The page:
The Zen of Volta

Refactoring

This article was originally published by developmentor
DevelopMentor

Refactoring is a common programmer technique to cleanup and reorganize source code to add new features or make it more maintainable. Volta extends this concept to the compiled code as well by taking the application and changing the code to add new functionality or change the architecture into multiple tiers. This type of IL re-writing has the most potential for making a big impact on the .NET development world today. The Volta team showcased two examples of refactoring: Async and TierSplitting.

Async Refactoring

Async rewriting allows a developer to write a normal, synchronous method and then declare a method signature for the asynchronous version with no implementation. They can then annotate that declaration with the [Async] attribute and Volta will generate the implementation for it automatically. For example, imagine we had a class whose job it was to take a generated log file and reformat it to XML. For a large file this may be a time consuming task so it would be good to be able to run this asynchronously.

With Volta, we can focus on the basic functionality of converting the logfile and not worry about the asynchronous version at all:

class LogfileReformatter {
    public string Reformat(string logFilename){
        string newFilename = null;
        using (FileStream fs = File.OpenRead(logFileNames)) {
            // reformat log file contents
        }
        return newFilename;
    }

    [Async]
    public extern void Reformat(string logFilename, Callback<string&rt; callback);
}

When rewriting the IL, the Volta compiler sees the [Async] attribute and generates the actual code for making the method asynchronous (taken from Reflector):

[Async]
public void Reformat(string logFilename, Callback callback) {
    new __ReformatAsyncHelper(
        new __ReformatAsyncHelper.SyncDelegate(this.Reformat),
                                    callback).Invoke(logFilename);
}

So what is this code actually doing? First, it creates a new object passing in a delegate that is wrapping the synchronous version of the Reformat method and the Callback. Next, it calls Invoke on the new object – let’s have a look at what Invoke does:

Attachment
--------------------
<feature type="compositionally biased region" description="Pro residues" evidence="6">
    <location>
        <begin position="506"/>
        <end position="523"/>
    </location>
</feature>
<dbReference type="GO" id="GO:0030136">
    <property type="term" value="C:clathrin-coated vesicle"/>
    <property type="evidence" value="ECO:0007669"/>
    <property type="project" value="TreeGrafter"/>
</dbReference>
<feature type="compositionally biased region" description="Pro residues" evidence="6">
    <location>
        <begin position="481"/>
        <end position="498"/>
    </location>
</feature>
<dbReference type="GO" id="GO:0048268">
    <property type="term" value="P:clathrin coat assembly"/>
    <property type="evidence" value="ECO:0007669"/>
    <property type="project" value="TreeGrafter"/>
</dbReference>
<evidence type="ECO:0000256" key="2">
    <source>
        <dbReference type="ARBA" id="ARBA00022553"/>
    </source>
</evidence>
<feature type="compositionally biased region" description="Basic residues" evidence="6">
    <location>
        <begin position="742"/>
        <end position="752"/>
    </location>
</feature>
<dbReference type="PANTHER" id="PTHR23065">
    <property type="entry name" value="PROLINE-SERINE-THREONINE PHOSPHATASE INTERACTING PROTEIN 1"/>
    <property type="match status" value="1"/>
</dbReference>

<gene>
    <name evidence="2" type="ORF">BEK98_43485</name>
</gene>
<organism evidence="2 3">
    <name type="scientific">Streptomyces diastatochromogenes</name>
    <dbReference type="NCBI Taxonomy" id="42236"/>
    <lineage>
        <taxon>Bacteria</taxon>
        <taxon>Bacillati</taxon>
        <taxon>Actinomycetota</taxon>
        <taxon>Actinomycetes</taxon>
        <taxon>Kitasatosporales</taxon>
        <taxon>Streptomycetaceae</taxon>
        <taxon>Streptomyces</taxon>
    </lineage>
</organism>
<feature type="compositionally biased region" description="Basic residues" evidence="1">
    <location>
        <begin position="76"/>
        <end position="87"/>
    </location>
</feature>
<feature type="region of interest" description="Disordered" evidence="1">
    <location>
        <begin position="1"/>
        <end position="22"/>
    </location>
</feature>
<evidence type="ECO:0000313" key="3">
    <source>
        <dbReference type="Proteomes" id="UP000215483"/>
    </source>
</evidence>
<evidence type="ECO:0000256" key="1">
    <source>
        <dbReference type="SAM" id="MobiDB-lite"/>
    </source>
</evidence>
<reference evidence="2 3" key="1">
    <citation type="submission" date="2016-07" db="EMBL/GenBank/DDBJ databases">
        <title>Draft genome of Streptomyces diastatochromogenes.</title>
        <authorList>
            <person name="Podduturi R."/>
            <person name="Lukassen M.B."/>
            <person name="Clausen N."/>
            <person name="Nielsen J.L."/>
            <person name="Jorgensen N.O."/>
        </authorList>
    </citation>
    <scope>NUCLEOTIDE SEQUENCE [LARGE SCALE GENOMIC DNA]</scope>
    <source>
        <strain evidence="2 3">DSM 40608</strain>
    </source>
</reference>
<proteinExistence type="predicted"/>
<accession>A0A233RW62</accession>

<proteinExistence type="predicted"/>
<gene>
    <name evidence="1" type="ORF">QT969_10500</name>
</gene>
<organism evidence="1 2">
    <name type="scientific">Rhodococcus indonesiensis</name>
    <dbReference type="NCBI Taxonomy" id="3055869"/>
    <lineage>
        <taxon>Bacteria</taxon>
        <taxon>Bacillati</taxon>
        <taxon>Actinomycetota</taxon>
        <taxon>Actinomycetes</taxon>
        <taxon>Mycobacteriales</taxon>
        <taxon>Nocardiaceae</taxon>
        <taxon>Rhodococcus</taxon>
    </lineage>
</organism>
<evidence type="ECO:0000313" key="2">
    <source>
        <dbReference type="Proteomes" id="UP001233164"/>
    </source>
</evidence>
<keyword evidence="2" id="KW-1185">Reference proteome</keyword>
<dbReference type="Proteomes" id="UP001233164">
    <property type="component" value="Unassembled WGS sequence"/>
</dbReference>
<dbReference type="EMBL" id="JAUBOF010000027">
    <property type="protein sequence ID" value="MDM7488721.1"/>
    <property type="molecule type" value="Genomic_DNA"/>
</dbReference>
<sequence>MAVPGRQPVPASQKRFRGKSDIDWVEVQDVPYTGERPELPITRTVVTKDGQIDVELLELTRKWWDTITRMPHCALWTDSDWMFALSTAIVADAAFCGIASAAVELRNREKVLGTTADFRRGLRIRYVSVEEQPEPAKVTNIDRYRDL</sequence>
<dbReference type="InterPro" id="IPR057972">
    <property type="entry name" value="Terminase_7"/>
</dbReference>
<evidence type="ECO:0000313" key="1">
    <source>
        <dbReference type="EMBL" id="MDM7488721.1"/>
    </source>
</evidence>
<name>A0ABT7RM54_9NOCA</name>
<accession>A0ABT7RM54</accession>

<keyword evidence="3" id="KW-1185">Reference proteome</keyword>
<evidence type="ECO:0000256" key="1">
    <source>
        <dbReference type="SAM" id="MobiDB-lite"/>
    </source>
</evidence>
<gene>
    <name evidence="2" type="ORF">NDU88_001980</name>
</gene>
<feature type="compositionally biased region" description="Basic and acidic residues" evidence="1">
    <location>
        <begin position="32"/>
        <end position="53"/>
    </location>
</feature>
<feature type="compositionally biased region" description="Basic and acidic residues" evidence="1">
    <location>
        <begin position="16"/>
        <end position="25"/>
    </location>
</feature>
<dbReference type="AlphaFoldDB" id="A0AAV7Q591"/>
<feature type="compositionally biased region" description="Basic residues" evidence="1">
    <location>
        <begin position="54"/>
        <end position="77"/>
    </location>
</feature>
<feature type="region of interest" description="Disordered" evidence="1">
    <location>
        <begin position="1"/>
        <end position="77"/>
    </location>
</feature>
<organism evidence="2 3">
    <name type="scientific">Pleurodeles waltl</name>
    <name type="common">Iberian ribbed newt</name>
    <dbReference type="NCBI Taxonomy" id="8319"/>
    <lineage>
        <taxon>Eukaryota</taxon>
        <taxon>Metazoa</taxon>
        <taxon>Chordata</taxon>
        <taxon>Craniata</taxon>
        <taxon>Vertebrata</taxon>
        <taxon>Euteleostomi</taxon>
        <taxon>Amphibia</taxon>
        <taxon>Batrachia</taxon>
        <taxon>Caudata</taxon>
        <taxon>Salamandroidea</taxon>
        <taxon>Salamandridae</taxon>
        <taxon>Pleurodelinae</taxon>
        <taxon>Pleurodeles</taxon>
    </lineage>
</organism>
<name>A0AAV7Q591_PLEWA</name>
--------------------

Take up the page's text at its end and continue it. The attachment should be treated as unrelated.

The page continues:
public void invoke(string logFilename) {
    this.syncMethod.BeginInvoke(logFilename,
                                new AsyncCallback(this.Handle),null);
}

This should look pretty familiar to most .NET developers – it is simply calling the SyncDelegate instance asynchronously passing a method called Handle that will be called when the method completes. Let’s finally have a look at the Handle method:

private void Handle(IAsyncResult result) {
    this.callback(this.syncMethod.EndInvoke(result));
}

is called on the SyncDelegate instance to get the result of the synchronous call and then the callback is fired passing this result.

So although Volta isn’t generating particularly complex code, it is allowing the developer to concentrate on the business problem at hand and indicate a desire for the operation to support asynchronous execution. Volta takes care of providing the actual implementation of the asynchronous version.

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About the author

Richard Blewett United Kingdom

Richard is the CTO of DevelopMentor UK.

He began life as a mainframe programmer writing ALGOL and COBOL, but jumped to OS/2 after a year. In 1995, he started developing under Windows an...

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